Phnom Penh Blazing Trails

The team at Blazing Trails in Cambodia will bring you to parts of the country where the old ways of life remain unchanged. You will drive yourself on our automatic ATV quad bikes that are built to travel safety on all terrains. (Motorbikes are available on request)
Drive yourself on our automatic ATV Quad bikes (Polaris 330 TrailBoss) that are built to travel safely on all terrains. Enjoy the stunning landscapes that open up before your eyes as you pass the rice fields, the forest, and go through the villages.


Linna Culinary School

Later she has opened a cooking school in Phnom Penh at 2010. Currently, while she teaches foreign cuisine to the Khmer people, she opened a Khmer cooking class for foreign people because she wanted lots of people to know the food culture of Cambodia. She has published two full-fledged recipe books written in Khmer language. These can be found in major bookstores in Phnom Penh.


The Children of Bassac

Through our productions and the visitors program we work to expose a wide and diverse audience to Cambodia’s array of unique arts and culture. We also look to increase the engagement, understanding and appreciation of the arts and culture among the Cambodian people leading to a shared sense of what it means to be Cambodian.


Independence Monument

The Independence Monument (Vimean Ekareach) in Phnom Penh, capital of Cambodia, was built in 1958 for Cambodia's independence from France in 1953. It stands on the intersection of Norodom Boulevard and Sihanouk Boulevard in the centre of the city. It is in the form of a lotus-shaped stupa, of the style seen at the great Khmer temple at Angkor Wat and other Khmer historical sites. The Independence Monument was designed by the influential Cambodian modern architect Vann Molyvann.


Mezzanine Paintball Club

Welcome to Mezzanine Paintball, the exclusive legal paintball club in Cambodia. We give you entertainment and skills for all ages (10+). Located near Northbridge International School, Mezzanine Paintball is easily accessible and cheap. Want to get excellent services and convenient connection of Free WiFi, Mezzanine Paintball has it all.


Chroy Changvar Bridge

The Cambodia-Japan Friendship Bridge has an interesting history, with the original bridge being destroyed during Pol Pots’ regime. After the fall of the Khmer Rouge there was simply not enough money to fund the rebuilding of the bridge, and it was not until recent times that with Japanese assistance the bridge was rebuilt.


NagaWorld Casino

NAGAWORLD Casino, Phnom Penh is the first and best-in-class integrated hotel, entertainment hub in fast-emerging Cambodia, owned by holding company -- NagaCorp, listed on the Hong Kong Stock Exchange. Grand build-up of 1.2 million square feet with more than 500 suites and deluxe rooms, an all-suite luxurious spa, designer shopping gallery, 11 food & beverage outlets, trendiest music clubs in town, and premium meeting spaces with state-of-the-art facilities including touch-screen applications, and the country's largest hotel convention space that accommodates more than 1,000 guests. An impressive auditorium houses 60 delegates in theatre setting.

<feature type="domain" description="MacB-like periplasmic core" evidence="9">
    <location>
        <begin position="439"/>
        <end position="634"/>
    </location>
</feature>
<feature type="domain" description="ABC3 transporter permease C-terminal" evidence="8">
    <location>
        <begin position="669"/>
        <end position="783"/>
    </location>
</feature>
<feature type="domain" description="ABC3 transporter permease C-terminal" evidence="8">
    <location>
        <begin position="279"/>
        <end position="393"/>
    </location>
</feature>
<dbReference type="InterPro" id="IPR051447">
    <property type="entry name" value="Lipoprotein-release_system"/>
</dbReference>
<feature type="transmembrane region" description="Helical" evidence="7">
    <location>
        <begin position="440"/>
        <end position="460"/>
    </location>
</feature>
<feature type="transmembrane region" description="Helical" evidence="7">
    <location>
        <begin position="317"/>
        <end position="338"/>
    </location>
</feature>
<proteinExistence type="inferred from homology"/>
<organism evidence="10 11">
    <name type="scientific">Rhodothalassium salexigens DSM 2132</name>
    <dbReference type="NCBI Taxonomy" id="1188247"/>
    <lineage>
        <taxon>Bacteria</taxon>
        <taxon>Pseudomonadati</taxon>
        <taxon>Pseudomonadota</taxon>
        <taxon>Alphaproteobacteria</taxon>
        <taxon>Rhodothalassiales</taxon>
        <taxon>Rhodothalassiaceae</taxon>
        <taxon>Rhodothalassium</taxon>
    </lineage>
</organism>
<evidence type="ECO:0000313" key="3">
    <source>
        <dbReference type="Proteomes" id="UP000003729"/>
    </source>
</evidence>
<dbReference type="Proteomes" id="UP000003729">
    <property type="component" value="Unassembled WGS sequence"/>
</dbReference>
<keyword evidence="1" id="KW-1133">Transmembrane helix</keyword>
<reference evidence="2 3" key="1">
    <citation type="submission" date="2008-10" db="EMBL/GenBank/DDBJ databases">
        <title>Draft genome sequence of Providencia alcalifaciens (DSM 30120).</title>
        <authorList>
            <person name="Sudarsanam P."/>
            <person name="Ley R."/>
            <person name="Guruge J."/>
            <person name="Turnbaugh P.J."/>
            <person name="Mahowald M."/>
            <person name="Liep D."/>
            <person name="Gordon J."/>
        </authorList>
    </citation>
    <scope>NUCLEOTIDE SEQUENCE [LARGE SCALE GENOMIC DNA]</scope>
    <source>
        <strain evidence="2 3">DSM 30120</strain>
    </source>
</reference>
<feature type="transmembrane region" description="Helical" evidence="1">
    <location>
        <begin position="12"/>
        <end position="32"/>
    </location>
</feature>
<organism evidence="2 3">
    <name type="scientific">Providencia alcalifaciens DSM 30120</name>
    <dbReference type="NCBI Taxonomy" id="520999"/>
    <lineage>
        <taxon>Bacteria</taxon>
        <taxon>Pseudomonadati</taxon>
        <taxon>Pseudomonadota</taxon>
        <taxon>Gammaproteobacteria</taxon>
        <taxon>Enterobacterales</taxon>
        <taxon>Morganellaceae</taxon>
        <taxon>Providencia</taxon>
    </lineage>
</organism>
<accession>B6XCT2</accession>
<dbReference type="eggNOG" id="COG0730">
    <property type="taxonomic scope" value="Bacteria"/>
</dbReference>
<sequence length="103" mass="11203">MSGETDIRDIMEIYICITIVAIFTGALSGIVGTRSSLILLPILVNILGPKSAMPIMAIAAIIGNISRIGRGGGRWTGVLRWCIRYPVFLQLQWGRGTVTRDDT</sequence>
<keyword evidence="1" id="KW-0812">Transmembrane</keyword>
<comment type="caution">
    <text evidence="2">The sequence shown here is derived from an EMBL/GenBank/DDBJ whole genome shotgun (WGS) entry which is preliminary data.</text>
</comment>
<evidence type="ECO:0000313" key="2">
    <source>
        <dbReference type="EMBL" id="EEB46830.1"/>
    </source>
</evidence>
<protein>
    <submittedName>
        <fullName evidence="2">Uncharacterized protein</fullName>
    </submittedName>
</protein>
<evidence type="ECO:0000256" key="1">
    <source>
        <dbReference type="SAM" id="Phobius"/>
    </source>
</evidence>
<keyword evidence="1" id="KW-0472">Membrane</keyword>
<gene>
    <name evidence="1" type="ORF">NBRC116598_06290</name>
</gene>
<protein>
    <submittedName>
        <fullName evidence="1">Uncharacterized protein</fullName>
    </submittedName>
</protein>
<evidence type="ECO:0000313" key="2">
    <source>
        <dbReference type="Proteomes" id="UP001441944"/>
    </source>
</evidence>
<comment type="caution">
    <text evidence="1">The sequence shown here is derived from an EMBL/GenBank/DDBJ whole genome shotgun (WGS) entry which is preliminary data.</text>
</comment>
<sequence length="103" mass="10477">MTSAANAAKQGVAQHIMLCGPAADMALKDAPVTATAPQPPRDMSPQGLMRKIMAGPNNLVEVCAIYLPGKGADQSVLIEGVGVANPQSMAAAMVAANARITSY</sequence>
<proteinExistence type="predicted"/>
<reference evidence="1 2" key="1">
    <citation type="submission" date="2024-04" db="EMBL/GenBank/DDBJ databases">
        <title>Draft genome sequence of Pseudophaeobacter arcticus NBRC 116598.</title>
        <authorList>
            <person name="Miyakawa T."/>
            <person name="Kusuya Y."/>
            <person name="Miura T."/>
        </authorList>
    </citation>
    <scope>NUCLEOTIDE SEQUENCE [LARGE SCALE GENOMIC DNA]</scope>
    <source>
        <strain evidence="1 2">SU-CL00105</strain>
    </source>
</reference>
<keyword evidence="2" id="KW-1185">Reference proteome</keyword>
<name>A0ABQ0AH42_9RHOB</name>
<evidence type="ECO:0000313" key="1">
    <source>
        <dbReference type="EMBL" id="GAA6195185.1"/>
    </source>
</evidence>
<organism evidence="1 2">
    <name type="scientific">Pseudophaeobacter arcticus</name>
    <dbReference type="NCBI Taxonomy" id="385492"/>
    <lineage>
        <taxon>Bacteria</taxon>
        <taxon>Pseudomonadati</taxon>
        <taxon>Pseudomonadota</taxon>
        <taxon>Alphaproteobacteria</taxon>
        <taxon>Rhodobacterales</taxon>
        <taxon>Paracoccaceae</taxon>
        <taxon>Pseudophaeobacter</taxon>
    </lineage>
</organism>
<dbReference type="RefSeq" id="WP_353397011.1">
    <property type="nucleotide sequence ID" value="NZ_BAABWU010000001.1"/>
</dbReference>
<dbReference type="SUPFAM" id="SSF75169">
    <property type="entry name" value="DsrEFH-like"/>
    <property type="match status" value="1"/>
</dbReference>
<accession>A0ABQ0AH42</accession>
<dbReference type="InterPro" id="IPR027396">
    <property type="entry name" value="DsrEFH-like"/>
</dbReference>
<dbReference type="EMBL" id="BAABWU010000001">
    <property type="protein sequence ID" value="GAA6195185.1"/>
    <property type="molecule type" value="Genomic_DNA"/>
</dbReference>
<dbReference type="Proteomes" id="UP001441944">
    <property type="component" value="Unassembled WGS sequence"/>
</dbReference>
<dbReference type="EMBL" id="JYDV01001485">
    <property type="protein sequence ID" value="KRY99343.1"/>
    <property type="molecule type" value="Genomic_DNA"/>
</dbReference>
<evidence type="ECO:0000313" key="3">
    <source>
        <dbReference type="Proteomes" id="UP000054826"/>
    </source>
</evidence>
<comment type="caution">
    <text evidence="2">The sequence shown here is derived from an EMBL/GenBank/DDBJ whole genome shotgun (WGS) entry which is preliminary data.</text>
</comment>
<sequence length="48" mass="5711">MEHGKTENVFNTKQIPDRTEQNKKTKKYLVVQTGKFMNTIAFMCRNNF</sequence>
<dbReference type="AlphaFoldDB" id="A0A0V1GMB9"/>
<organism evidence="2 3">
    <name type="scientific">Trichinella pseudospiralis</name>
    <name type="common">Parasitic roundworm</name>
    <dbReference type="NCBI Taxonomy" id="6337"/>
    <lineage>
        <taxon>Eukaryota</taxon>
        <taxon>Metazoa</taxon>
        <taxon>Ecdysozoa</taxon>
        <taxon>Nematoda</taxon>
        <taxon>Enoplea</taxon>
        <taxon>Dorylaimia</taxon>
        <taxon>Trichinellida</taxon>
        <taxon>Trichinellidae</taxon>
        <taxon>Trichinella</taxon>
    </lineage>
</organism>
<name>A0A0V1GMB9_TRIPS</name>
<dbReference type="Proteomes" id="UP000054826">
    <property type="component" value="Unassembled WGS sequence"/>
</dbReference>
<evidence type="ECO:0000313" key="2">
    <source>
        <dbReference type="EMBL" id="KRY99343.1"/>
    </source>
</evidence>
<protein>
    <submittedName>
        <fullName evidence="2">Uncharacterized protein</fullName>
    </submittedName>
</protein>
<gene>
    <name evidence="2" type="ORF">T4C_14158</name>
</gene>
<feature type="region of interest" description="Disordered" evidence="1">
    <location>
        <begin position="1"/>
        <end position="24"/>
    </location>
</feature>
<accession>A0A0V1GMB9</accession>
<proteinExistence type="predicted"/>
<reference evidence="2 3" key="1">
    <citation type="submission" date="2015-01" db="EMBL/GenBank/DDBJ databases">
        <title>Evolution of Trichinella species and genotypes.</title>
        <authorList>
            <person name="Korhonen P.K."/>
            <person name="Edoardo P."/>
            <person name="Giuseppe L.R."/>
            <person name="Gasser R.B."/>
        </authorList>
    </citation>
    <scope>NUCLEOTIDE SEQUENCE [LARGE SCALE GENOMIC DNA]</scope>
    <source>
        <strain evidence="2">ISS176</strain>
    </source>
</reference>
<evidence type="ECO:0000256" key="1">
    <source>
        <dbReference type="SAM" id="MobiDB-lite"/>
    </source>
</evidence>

Sisowath Quay

Sisowath Quay is a striking three-kilometre-long boulevard, located along the intersection of the Tonle Sap and Mekong rivers. This is perhaps the most bustling area in the city, with a row of boutiques, bars, cafes, restaurants and luxury hotels.

Nevertheless, Sisowath Quay has a cool, relaxing atmosphere allowing both Cambodians and tourists to enjoy a delightful getaway there. This esplanade enjoys a strategic location, being at the meeting point of almost all roads that lead to the city’s key highlights.


Apsaras Dance Dinner Shows

Most dance performances in Siem Reap offer a mixture of Classical and Theatrical Folk dances. A few venues offer Shadow Theater. Many of the dance performances in Siem Reap consist of 4-6 individual dances, often opening with an Apsara Dance, followed by two other Classical dances and two or three Theatrical Folk dances. The Apsara Dance is a Classical dance inspired by the apsara carvings and sculptures of Angkor and developed in the late 1940s by Queen Sisowath Kossamak. Her grand daughter and protégé, Princess Bopha Devi, was the first star of the Apsara Dance. The central character of the dance, the apsara Mera, leads her coterie of apsaras through a flower garden where they partake of the beauty of the garden.


Wat Langka Phnom Penh

Wat Langka is reputedly one of Phnom Penh’s five original wats (1422). First established as a sanctuary for the Holy Writings and a meeting place for Cambodian and Sri Lankan monks, the Wat was named in honor of these meetings. Just southwest of the Independence Monument.


River Cruises Phnom Penh

Short river cruises and sunset cruises along the Phnom Penh riverfront are easy to arrange and offer an interesting view of the city. A tour cruise typically takes about 1 - 2 hours and runs up the Tonle Sap River along the central riverfront area providing a picturesque view of the Royal Palace, National Museum, parks and Phnom Penh skyline, and then across the Tonle Sap and up the Mekong River to view floating fishing villages. (Photography note: Best lighting in the early morning as the low eastern sun illuminates the front of the Royal Palace and riverfront area.) Longer cruises are also possible and can be tailored to your requirements - upriver tours to villages and paddies, dinner and party cruises, sunset cruises, trips to Silk Island and Mekong Island.